I’ve been a ‘lurker’ and finally decided to post. I have decided after much reflection to change careers and start the journey to become a PA. (Sorry for the crazy long post)
I had lifesaving surgery as a child so my lifetime experience with physicians and the healthcare community starts there. It's weird but hospitals have always given me a sense of calm. I went to college on academic scholarship with the goal of becoming a physician. Most people do poorly in the beginning of college and rally. My issue is the exact opposite. I did quite well in the first few years but after some compounding family issues in the last 3 semesters, my GPA absolutely tanked. I graduated with a Chemistry degree (GPA 2.85) in 2004. Along with the ongoing family issues, I was demoralized and my confidence shattered. Graduate and professional school would never be an option. After (hiding) working in basic research labs for some time, the healthcare bug returned and I happily got an MHA (GPA 3.53) in 2011. At the time, I thought it would be a good way to combine my love of healthcare with a stable, “safe” career.
Currently I work in Health Administration at a local hospital. To put it simply, I can’t imagine doing this for the rest of my career. Although I do my job well, it is truly mind-numbing. This isn’t what I wanted for my life. When I meet with healthcare teams to discuss projects, I’m more drawn to conversations surrounding how to clinically treat patients rather than how to get a new form filled out or doing a departmental budget. Patient care has always been there in the background and the voice had only gotten louder. I work across many clinical specialties and I’m drawn to Primary Care, Cardiology, and Dermatology.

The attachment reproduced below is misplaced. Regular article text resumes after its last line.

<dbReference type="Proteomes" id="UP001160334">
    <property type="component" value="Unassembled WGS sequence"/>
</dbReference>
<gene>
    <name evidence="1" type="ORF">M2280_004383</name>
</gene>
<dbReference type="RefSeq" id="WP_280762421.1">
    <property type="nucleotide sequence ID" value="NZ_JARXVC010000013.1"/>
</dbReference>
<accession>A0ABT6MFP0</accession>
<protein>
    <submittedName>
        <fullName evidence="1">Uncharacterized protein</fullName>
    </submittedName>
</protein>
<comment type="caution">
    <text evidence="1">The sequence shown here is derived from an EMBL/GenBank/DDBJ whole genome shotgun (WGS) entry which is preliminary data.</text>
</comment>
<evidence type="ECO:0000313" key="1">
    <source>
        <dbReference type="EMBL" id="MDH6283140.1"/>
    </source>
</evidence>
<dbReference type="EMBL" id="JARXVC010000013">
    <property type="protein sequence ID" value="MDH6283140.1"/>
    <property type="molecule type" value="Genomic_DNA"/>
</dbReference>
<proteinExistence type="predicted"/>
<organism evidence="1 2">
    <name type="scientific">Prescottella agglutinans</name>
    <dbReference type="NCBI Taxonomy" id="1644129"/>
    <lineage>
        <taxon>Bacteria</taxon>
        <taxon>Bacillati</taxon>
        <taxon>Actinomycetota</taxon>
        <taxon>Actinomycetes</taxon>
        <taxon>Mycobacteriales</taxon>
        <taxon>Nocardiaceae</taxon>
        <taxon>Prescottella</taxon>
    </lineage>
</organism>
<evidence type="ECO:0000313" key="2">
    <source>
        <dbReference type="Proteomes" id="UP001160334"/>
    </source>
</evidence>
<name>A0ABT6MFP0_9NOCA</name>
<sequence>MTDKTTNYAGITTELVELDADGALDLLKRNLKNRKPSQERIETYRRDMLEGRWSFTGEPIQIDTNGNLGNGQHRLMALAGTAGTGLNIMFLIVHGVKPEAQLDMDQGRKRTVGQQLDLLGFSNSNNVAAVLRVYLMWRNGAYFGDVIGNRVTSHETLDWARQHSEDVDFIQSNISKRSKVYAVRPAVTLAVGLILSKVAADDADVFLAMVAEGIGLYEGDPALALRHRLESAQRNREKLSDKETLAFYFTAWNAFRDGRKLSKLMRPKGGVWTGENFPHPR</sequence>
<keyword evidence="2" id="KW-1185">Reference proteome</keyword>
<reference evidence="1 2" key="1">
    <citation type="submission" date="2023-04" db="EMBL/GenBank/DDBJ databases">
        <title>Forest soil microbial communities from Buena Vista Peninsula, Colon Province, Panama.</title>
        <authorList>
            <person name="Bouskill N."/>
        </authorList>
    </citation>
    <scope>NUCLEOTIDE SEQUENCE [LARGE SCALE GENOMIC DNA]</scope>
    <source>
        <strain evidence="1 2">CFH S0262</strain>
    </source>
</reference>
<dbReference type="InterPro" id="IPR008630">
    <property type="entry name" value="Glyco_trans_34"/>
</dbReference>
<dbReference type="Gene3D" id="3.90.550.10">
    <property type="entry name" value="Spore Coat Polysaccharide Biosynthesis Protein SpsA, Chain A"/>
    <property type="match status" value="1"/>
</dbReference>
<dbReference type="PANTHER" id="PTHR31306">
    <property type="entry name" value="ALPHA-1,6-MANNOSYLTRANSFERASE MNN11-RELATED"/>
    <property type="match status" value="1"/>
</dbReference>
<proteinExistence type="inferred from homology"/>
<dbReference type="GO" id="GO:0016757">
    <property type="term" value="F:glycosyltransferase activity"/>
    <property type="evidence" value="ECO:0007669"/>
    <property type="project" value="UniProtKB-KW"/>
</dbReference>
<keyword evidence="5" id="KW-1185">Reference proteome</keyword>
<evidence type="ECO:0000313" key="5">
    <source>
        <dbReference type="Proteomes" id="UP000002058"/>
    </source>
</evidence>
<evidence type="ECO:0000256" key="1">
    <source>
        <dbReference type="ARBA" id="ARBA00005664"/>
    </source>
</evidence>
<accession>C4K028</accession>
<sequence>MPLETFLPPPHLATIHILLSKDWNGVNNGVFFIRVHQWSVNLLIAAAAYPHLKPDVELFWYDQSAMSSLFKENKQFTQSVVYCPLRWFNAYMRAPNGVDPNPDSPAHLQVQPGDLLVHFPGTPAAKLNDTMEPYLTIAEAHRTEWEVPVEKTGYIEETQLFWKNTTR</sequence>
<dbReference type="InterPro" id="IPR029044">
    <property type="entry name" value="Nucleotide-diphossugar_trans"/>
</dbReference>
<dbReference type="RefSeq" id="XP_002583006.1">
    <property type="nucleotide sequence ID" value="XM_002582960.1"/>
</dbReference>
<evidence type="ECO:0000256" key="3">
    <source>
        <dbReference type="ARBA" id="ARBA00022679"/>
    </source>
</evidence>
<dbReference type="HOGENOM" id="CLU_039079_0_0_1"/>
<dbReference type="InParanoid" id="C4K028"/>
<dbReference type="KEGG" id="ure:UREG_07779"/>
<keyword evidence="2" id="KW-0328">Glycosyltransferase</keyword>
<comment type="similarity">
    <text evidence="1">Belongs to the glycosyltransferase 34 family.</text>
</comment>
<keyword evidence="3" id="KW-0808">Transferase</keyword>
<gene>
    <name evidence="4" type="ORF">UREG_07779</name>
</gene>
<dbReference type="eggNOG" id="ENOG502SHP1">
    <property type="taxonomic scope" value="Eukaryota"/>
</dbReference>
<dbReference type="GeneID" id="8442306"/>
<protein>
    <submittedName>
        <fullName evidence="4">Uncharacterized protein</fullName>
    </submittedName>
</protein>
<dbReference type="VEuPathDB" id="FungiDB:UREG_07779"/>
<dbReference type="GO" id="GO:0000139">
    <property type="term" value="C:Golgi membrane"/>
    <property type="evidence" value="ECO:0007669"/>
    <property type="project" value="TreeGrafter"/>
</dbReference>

Poor UG GPA & downward trend: My undergrad GPA is a 2.85. Obviously, it will take time and work to get it up. My REAL concern is that because my degree is in a STEM field coupled with the downward trend, it will appear that I cannot handle upper level challenging science. It will also bring my sGPA way down for CASPA. Would my graduate MHA GPA (3.53) help prove to an admin committee that I can do the work? I worked full-time and went to grad school full-time. I feel like a completely different person now as an older adult.
HCE: I regularly volunteer for health fairs in the community and will start to shadow PAs, NPs and Physicians. Looking at the forums, it seems schools prefer paid HCE though. I was looking at getting an MA certification and doing this while I re-took my prereqs. Should I sick with shadowing? Would my full-time work at the hospital count towards HCE?
Age: I’m 33. With the average age of PA students at 26/27, what are the chances that a PA program would invest in an older student who may retire sooner than someone with an extra 8-10+ years? I am single with no children so I feel like the time is now to do this before I have responsibilities.
I’m starting from scratch. I know this is going to be a long journey to get to my dream but I know I can do this.
Thank you for any feedback in advance.